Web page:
Lavender is a widely adaptable plant to grow both in the landscape and in pots. Keeping new plants consistently watered during their first growing season will encourage overall healthy root development. Once lavender becomes established after a few growing seasons, it will develop drought tolerance, so watering will be less frequent. Growing lavender in pots requires a good growing site, well-draining potting soil, careful watering, and correctly timed pruning.
Planting Lavender in Pots
Lavender can thrive in pots if it is placed in a location that receives 8 hours of direct sunlight per day–the more sun, the better it grows and blooms. When selecting a container, be sure it will accommodate the eventual mature size of the variety you are growing. Lavender has an extensive root system and can become pot-bound fairly quickly. The container must have excellent drainage holes at the bottom, and space from the pot saucer so the pot isn’t sitting in standing water as it drains. This can be easily accomplished by adding stones to the saucer or using pot feet.
Best Soil For Lavender in Pots
Lavender must be planted in fast-draining soil. Add perlite to average potting soil to encourage drainage and particle aeration. Lavender will not tolerate standing water around its roots and will develop root rot if planted in soggy or slow-draining soil.
Caring For Lavender in Pots
Prune your lavender plant back after blooming. To do this, cut the flower stems back to about 7-10 inches from the crown on young plants–this encourages a fuller, bushier growth habit and promotes a second bloom cycle on certain reblooming varieties. On mature lavender plants, do not cut into the woody stems unless you notice a branch has died or suffered winter damage; these branches can be removed anytime. On a mature lavender plant, cut the stems back by about 1/3 after it has finished blooming; this maintenance helps rejuvenate the plant and maintain a tidy form.
Watering Lavender in Pots
Mature lavender grown in the landscape becomes drought tolerant because its extensive root system can reach far into the ground for moisture. However, when grown in pots, the roots have a limited reach based on the size of the container. Signs your potted lavender needs to be watered include dull-looking, droopy leaves. Allow the top few inches of soil to dry out in between waterings, and water younger plants more frequently.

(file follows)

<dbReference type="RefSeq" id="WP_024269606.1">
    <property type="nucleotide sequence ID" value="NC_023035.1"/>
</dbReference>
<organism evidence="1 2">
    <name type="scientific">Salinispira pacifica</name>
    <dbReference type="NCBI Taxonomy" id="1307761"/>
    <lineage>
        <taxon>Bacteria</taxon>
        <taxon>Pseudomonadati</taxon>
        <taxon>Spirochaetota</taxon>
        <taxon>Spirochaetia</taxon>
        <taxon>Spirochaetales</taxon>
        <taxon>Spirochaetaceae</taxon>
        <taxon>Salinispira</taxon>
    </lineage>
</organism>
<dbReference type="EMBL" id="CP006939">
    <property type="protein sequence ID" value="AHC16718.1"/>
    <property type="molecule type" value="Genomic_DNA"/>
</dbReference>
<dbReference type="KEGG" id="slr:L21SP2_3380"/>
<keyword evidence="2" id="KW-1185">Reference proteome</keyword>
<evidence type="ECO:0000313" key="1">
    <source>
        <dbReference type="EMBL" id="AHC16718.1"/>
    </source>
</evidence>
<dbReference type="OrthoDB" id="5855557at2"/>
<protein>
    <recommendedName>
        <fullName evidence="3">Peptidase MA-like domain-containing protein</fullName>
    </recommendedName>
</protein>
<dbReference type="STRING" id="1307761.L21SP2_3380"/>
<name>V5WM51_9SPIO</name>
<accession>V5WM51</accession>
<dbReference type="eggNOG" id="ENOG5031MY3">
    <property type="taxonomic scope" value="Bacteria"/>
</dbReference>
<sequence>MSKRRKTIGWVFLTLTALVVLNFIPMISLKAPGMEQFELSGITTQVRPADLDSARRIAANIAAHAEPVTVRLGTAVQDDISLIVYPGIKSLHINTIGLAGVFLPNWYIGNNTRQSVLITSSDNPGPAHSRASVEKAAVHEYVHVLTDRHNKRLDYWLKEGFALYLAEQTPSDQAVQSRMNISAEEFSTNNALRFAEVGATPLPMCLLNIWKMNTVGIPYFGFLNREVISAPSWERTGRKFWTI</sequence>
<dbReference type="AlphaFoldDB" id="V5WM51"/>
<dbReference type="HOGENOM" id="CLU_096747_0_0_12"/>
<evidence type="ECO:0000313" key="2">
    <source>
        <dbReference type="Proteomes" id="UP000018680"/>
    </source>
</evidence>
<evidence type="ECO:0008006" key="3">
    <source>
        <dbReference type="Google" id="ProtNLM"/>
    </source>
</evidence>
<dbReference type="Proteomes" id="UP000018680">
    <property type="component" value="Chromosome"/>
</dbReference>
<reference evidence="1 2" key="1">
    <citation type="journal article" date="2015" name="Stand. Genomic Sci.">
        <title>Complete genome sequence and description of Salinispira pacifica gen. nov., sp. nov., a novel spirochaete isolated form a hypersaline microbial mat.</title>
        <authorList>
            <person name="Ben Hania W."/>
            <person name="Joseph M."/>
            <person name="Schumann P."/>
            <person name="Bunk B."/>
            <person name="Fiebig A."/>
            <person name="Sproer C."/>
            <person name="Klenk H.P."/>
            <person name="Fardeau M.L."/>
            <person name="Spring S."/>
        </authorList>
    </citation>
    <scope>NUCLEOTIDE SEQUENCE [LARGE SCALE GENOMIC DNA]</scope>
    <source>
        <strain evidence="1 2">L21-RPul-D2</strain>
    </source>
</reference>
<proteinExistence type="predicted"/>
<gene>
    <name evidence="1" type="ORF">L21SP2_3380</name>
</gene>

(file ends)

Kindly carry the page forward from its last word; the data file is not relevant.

Fertilizing Lavender in Pots
Lavender plants are very light feeders; in fact, less is more when it comes to fertilizing. Feeding should be done in early spring, just when you see new foliage growth appearing. Apply a dilute organic feed such as seaweed/kelp, shellfish, blood meal, or bone meal to refresh nutrients lost over time from watering. This helps to condition the soil and builds overall health by providing important trace minerals and valuable nutrients to feed your plants slowly. Always follow directions on the package.
Winter Care For Lavender in Pots
English Lavender is more cold hardy than other varieties such as Spanish or fern-leaf types. If you live in a milder climate, you can move your potted lavender to a more protected location such as up against a building to protect it from winter storms. It will still naturally receive rain and snow to provide the roots with moisture. In colder climates, you can sink the potted lavender in the ground in a protected area, where the soil can insulate the roots. Alternatively, bring the potted lavender indoors if you live at the lower end of its hardiness range. Keep it in a cool location near a window and water during the winter only when the soil is completely dry. Avoid placing the pot near a heating vent or register; the goal is to mimic a cooler winter dormant period.
Growing Lavender Indoors
Lavender requires a hardening-off period to produce blooms the following year. It needs cold exposure, so although you can grow lavender indoors year-round, indoor plants are usually weaker and shorter-lived than outdoor plants. Ultimately, lavender is best suited as a landscape or potted outdoor plant.